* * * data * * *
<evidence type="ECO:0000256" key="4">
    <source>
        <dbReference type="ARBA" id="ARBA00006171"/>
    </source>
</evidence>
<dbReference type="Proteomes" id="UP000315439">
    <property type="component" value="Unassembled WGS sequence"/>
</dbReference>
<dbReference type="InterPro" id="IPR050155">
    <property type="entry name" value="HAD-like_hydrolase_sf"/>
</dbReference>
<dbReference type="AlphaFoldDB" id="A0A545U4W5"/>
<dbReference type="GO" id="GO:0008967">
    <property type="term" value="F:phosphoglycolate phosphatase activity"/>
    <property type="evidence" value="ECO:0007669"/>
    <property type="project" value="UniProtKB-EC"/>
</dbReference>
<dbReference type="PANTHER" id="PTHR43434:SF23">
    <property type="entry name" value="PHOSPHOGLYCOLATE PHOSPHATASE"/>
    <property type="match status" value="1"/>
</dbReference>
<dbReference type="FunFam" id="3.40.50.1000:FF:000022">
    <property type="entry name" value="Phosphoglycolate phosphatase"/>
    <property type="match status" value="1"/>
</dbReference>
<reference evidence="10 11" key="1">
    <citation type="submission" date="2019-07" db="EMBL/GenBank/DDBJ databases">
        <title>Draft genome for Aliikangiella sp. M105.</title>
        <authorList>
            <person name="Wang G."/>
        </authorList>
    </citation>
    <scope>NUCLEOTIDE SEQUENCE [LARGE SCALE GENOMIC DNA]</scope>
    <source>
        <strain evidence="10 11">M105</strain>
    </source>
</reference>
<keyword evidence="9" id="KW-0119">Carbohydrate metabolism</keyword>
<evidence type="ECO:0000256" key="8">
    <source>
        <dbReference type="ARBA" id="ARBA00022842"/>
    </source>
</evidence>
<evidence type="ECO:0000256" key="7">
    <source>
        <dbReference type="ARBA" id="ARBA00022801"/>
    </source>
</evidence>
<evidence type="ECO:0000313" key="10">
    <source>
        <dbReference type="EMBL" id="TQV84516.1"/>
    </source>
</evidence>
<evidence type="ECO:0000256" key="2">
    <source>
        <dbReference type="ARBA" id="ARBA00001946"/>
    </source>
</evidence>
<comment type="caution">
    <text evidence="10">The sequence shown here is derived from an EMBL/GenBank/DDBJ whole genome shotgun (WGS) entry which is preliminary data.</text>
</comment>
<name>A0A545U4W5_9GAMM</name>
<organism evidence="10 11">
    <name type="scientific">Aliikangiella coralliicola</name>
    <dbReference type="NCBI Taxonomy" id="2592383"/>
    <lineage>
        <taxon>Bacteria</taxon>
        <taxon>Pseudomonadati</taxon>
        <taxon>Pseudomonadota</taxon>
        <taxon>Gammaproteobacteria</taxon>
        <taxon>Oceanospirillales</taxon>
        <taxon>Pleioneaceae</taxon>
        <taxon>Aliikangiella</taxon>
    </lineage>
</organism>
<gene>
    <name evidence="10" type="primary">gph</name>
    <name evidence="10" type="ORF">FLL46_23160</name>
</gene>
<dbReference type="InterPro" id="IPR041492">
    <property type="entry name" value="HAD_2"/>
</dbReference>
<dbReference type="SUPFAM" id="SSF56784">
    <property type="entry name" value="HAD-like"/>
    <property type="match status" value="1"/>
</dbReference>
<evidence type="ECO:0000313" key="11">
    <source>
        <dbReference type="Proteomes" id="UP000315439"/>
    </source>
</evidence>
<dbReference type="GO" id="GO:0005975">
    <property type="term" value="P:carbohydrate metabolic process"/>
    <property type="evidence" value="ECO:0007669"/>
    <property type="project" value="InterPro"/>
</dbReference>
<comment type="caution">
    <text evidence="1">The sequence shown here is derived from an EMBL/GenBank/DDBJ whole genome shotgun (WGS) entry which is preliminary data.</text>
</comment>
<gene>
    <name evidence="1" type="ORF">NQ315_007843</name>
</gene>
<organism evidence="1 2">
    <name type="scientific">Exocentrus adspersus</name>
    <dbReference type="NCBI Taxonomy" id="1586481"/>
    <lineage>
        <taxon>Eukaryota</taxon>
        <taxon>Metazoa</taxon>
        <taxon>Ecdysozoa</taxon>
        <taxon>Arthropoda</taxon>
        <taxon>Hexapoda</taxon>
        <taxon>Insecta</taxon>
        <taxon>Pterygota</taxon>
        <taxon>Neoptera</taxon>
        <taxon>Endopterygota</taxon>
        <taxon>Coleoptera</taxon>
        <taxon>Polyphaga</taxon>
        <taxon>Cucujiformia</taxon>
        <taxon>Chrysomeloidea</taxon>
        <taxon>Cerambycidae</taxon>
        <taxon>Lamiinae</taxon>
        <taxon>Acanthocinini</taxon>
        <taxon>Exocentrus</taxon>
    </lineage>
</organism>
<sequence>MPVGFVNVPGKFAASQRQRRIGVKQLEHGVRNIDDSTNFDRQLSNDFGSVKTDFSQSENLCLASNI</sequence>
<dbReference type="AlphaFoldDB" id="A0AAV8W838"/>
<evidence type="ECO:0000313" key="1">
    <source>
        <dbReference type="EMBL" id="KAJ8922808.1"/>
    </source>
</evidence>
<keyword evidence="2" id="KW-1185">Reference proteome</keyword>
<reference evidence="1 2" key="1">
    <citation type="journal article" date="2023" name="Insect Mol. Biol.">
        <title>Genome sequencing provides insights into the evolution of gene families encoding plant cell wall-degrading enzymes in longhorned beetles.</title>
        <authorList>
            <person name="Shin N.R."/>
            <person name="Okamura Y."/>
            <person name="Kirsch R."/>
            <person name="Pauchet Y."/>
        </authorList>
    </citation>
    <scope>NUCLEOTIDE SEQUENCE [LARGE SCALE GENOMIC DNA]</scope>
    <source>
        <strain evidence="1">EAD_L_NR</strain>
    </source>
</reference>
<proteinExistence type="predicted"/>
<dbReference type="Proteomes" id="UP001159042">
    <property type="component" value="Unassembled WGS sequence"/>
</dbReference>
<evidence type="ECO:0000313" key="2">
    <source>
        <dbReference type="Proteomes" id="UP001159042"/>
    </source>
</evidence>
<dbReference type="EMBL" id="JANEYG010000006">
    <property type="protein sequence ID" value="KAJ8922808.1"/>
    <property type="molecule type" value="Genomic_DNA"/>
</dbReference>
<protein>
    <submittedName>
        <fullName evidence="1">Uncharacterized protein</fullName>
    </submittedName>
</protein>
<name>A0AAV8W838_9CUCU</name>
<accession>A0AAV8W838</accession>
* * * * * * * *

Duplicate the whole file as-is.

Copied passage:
<evidence type="ECO:0000256" key="4">
    <source>
        <dbReference type="ARBA" id="ARBA00006171"/>
    </source>
</evidence>
<dbReference type="Proteomes" id="UP000315439">
    <property type="component" value="Unassembled WGS sequence"/>
</dbReference>
<dbReference type="InterPro" id="IPR050155">
    <property type="entry name" value="HAD-like_hydrolase_sf"/>
</dbReference>
<dbReference type="AlphaFoldDB" id="A0A545U4W5"/>
<dbReference type="GO" id="GO:0008967">
    <property type="term" value="F:phosphoglycolate phosphatase activity"/>
    <property type="evidence" value="ECO:0007669"/>
    <property type="project" value="UniProtKB-EC"/>
</dbReference>
<dbReference type="PANTHER" id="PTHR43434:SF23">
    <property type="entry name" value="PHOSPHOGLYCOLATE PHOSPHATASE"/>
    <property type="match status" value="1"/>
</dbReference>
<dbReference type="FunFam" id="3.40.50.1000:FF:000022">
    <property type="entry name" value="Phosphoglycolate phosphatase"/>
    <property type="match status" value="1"/>
</dbReference>
<reference evidence="10 11" key="1">
    <citation type="submission" date="2019-07" db="EMBL/GenBank/DDBJ databases">
        <title>Draft genome for Aliikangiella sp. M105.</title>
        <authorList>
            <person name="Wang G."/>
        </authorList>
    </citation>
    <scope>NUCLEOTIDE SEQUENCE [LARGE SCALE GENOMIC DNA]</scope>
    <source>
        <strain evidence="10 11">M105</strain>
    </source>
</reference>
<keyword evidence="9" id="KW-0119">Carbohydrate metabolism</keyword>
<evidence type="ECO:0000256" key="8">
    <source>
        <dbReference type="ARBA" id="ARBA00022842"/>
    </source>
</evidence>
<evidence type="ECO:0000256" key="7">
    <source>
        <dbReference type="ARBA" id="ARBA00022801"/>
    </source>
</evidence>
<evidence type="ECO:0000313" key="10">
    <source>
        <dbReference type="EMBL" id="TQV84516.1"/>
    </source>
</evidence>
<evidence type="ECO:0000256" key="2">
    <source>
        <dbReference type="ARBA" id="ARBA00001946"/>
    </source>
</evidence>
<comment type="caution">
    <text evidence="10">The sequence shown here is derived from an EMBL/GenBank/DDBJ whole genome shotgun (WGS) entry which is preliminary data.</text>
</comment>
<name>A0A545U4W5_9GAMM</name>
<organism evidence="10 11">
    <name type="scientific">Aliikangiella coralliicola</name>
    <dbReference type="NCBI Taxonomy" id="2592383"/>
    <lineage>
        <taxon>Bacteria</taxon>
        <taxon>Pseudomonadati</taxon>
        <taxon>Pseudomonadota</taxon>
        <taxon>Gammaproteobacteria</taxon>
        <taxon>Oceanospirillales</taxon>
        <taxon>Pleioneaceae</taxon>
        <taxon>Aliikangiella</taxon>
    </lineage>
</organism>
<gene>
    <name evidence="10" type="primary">gph</name>
    <name evidence="10" type="ORF">FLL46_23160</name>
</gene>
<dbReference type="InterPro" id="IPR041492">
    <property type="entry name" value="HAD_2"/>
</dbReference>
<dbReference type="SUPFAM" id="SSF56784">
    <property type="entry name" value="HAD-like"/>
    <property type="match status" value="1"/>
</dbReference>
<evidence type="ECO:0000313" key="11">
    <source>
        <dbReference type="Proteomes" id="UP000315439"/>
    </source>
</evidence>
<dbReference type="GO" id="GO:0005975">
    <property type="term" value="P:carbohydrate metabolic process"/>
    <property type="evidence" value="ECO:0007669"/>
    <property type="project" value="InterPro"/>
</dbReference>
<comment type="caution">
    <text evidence="1">The sequence shown here is derived from an EMBL/GenBank/DDBJ whole genome shotgun (WGS) entry which is preliminary data.</text>
</comment>
<gene>
    <name evidence="1" type="ORF">NQ315_007843</name>
</gene>
<organism evidence="1 2">
    <name type="scientific">Exocentrus adspersus</name>
    <dbReference type="NCBI Taxonomy" id="1586481"/>
    <lineage>
        <taxon>Eukaryota</taxon>
        <taxon>Metazoa</taxon>
        <taxon>Ecdysozoa</taxon>
        <taxon>Arthropoda</taxon>
        <taxon>Hexapoda</taxon>
        <taxon>Insecta</taxon>
        <taxon>Pterygota</taxon>
        <taxon>Neoptera</taxon>
        <taxon>Endopterygota</taxon>
        <taxon>Coleoptera</taxon>
        <taxon>Polyphaga</taxon>
        <taxon>Cucujiformia</taxon>
        <taxon>Chrysomeloidea</taxon>
        <taxon>Cerambycidae</taxon>
        <taxon>Lamiinae</taxon>
        <taxon>Acanthocinini</taxon>
        <taxon>Exocentrus</taxon>
    </lineage>
</organism>
<sequence>MPVGFVNVPGKFAASQRQRRIGVKQLEHGVRNIDDSTNFDRQLSNDFGSVKTDFSQSENLCLASNI</sequence>
<dbReference type="AlphaFoldDB" id="A0AAV8W838"/>
<evidence type="ECO:0000313" key="1">
    <source>
        <dbReference type="EMBL" id="KAJ8922808.1"/>
    </source>
</evidence>
<keyword evidence="2" id="KW-1185">Reference proteome</keyword>
<reference evidence="1 2" key="1">
    <citation type="journal article" date="2023" name="Insect Mol. Biol.">
        <title>Genome sequencing provides insights into the evolution of gene families encoding plant cell wall-degrading enzymes in longhorned beetles.</title>
        <authorList>
            <person name="Shin N.R."/>
            <person name="Okamura Y."/>
            <person name="Kirsch R."/>
            <person name="Pauchet Y."/>
        </authorList>
    </citation>
    <scope>NUCLEOTIDE SEQUENCE [LARGE SCALE GENOMIC DNA]</scope>
    <source>
        <strain evidence="1">EAD_L_NR</strain>
    </source>
</reference>
<proteinExistence type="predicted"/>
<dbReference type="Proteomes" id="UP001159042">
    <property type="component" value="Unassembled WGS sequence"/>
</dbReference>
<evidence type="ECO:0000313" key="2">
    <source>
        <dbReference type="Proteomes" id="UP001159042"/>
    </source>
</evidence>
<dbReference type="EMBL" id="JANEYG010000006">
    <property type="protein sequence ID" value="KAJ8922808.1"/>
    <property type="molecule type" value="Genomic_DNA"/>
</dbReference>
<protein>
    <submittedName>
        <fullName evidence="1">Uncharacterized protein</fullName>
    </submittedName>
</protein>
<name>A0AAV8W838_9CUCU</name>
<accession>A0AAV8W838</accession>